As waves of people surged across the country in search of a better life, America in the 1930s seemed like it was moving as well. The struggles, discrimination and poor working conditions migrant workers faced put them at odds with those in power, bringing America to the brink of what seemed like a revolutionary labor movement to author John Steinbeck. He was inspired to capture the unique environment of his time as well as the way families remained hopeful and survived in the face of adversity.
From his inspiration came The Grapes of Wrath: a fiery and polarizing novel that extolled human virtue while warning those in power that America was on the precipice of social change. Upon its publication, it shocked audiences and critics who either lauded it as a great work of fiction or denounced it as communist propaganda. Even today, it continues to impact its readers and is widely debated for its literary merit. In his time, Steinbeck's use of bold themes and passionate language in The Grapes of Wrath evoked vehement responses in America where his novel was banned and criticized for containing elements of communism and melodrama. However, his celebration of the human spirit in the face of hardships continues to endure past the controversy it faced eighty years ago, proving that his novel possesses significant literary merit.
While most of the controversy surrounding The Grapes of Wrath has not survived into today, there is still some criticism about communism that continues to undermine this work's literary merit. Passages from his book such as, "And the great owners, who must lose their land in an upheaval, [must] know the great fact: when property accumulates in too few hands it is taken away" show that much of his book aligns itself closely with communist theory. His work has thus been labeled by some as Marxist written with the intention of bolstering a party platform rather than expressing ideas of his own.
John Steinbeck's work has also been criticized as historically inaccurate by many, and his account of the Joad's journey along with the scale of the worker migration have been proven to be exaggerated. Keith Windschuttle argues that, "Instead of Steinbeck's 300,000, there were actually about 90,000 agricultural workers" that fit Steinbeck's description of migrant workers. Out of these, "a Californian government health survey estimated there were 3,800 of these families living in squatter villages of the kind portrayed in The Grapes of Wrath." While that number is not insignificant, it misrepresents the reality of the time and gives people a false or exaggerated image of the Great Depression. Since his chapters document the political, social, and economic conditions of the time, it's arguable that The Grapes of Wrath was meant to be taken literally as a piece of history. In this sense, it has failed its purpose by giving readers and students a false perception of history.
Despite this, any of these claims can be refuted simply by looking at his novel from a humanistic and fictional perspective. Though Steinbeck uses collectivist values to argue for common action among people, he does so mainly with the intention of promoting human faith and spirit. Leonard Ashley says, "Steinbeck's faith seems to have been in something more like a Life Force than the strident socialism of his day; he had a sort of mystical belief in people, not a political belief in the proletariat. And so he wrote a work of art that went beyond the propaganda novel…an angry and unorthodox New Testament of a religion of mankind." His novel focused more on the spiritual communion of people rather than political unity under the law. Denouncing the novel as communist propaganda doesn't acknowledge that Steinbeck's views of human interconnectedness were complex. Though there are certain passages in the novel that seem communist, the novel's main focus on human unity and compassion remains more prominent.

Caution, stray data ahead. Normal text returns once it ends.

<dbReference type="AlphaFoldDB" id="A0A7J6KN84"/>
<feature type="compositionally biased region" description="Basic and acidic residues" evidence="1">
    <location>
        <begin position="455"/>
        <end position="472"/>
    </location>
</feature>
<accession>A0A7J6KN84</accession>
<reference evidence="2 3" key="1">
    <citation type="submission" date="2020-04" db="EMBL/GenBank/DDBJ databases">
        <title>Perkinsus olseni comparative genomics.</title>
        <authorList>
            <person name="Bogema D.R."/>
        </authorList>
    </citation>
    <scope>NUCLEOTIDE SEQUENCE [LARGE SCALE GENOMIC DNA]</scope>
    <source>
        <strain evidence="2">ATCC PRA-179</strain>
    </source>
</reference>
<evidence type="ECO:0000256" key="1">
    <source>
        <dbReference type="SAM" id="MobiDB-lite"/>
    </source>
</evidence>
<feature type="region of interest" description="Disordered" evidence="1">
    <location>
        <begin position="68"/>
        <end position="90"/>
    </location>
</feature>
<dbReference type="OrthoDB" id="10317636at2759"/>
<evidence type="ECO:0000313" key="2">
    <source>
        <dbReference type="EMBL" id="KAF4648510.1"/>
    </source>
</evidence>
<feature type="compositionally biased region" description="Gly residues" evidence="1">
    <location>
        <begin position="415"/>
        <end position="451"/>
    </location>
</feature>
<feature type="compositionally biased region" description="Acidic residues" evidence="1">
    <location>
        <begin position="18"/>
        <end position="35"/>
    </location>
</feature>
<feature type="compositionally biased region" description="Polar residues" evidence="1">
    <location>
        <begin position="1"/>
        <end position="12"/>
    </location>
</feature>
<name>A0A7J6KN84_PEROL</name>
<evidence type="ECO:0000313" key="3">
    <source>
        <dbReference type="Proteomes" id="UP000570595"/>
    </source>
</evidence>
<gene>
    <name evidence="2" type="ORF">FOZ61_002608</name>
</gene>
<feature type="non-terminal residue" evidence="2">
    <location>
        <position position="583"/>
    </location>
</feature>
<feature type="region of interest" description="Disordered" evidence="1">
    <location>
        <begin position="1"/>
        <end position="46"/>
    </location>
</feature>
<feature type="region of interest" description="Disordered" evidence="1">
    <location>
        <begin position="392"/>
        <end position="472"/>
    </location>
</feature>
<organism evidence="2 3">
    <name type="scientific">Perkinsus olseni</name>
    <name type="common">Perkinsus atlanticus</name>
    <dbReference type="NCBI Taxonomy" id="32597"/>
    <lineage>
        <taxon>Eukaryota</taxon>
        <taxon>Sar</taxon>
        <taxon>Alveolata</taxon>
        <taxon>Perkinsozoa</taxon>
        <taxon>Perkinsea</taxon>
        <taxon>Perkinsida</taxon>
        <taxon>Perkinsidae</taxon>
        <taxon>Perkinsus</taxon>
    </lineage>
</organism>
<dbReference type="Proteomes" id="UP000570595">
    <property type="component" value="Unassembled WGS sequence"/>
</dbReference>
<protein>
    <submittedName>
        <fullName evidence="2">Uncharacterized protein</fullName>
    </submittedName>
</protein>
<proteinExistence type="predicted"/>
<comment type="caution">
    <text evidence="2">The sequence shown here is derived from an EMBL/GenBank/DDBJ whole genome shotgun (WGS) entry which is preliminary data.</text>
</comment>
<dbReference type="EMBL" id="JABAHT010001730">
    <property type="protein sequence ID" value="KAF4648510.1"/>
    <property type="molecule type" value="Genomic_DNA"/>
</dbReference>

Additionally, Steinbeck's novel was emotionally charged not necessarily to sensationalize the plight of migrant workers but to accurately capture the sentiments of downtrodden migrants. Steinbeck said one of his purposes in writing this novel was to depict, "what a large section of our people are doing and wanting, and symbolically what all people of all time are doing and wanting." His focus on dreams and hopes required exaggeration for the audience to feel and identify with his characters- Steinbeck's focus on the human struggle and the nobility of human perseverance couldn't have been accomplished with stoic reporting. Historical inaccuracy also has no effect on the humanistic central message of the novel established earlier which gives The Grapes of Wrath its literary merit. Instead, this novel can be read as a fictional, representative account of the plight of migrant workers and the oppressed in America.
Thus, despite its ideological biases and sensationalism, Steinbeck conveys themes in his novel which capture the essence of humanity. The ability of The Grapes of Wrath to survive through its struggles further parallels its description of the ability of humans to survive theirs. And just like people, it is complex in its imperfections and contradictions. Thus, The Grapes of Wrath is unique in the way it presents the human condition. Though it has its faults, it is ultimately is one of the most American and humanistic texts in its nature cementing its legacy as an impactful novel for readers.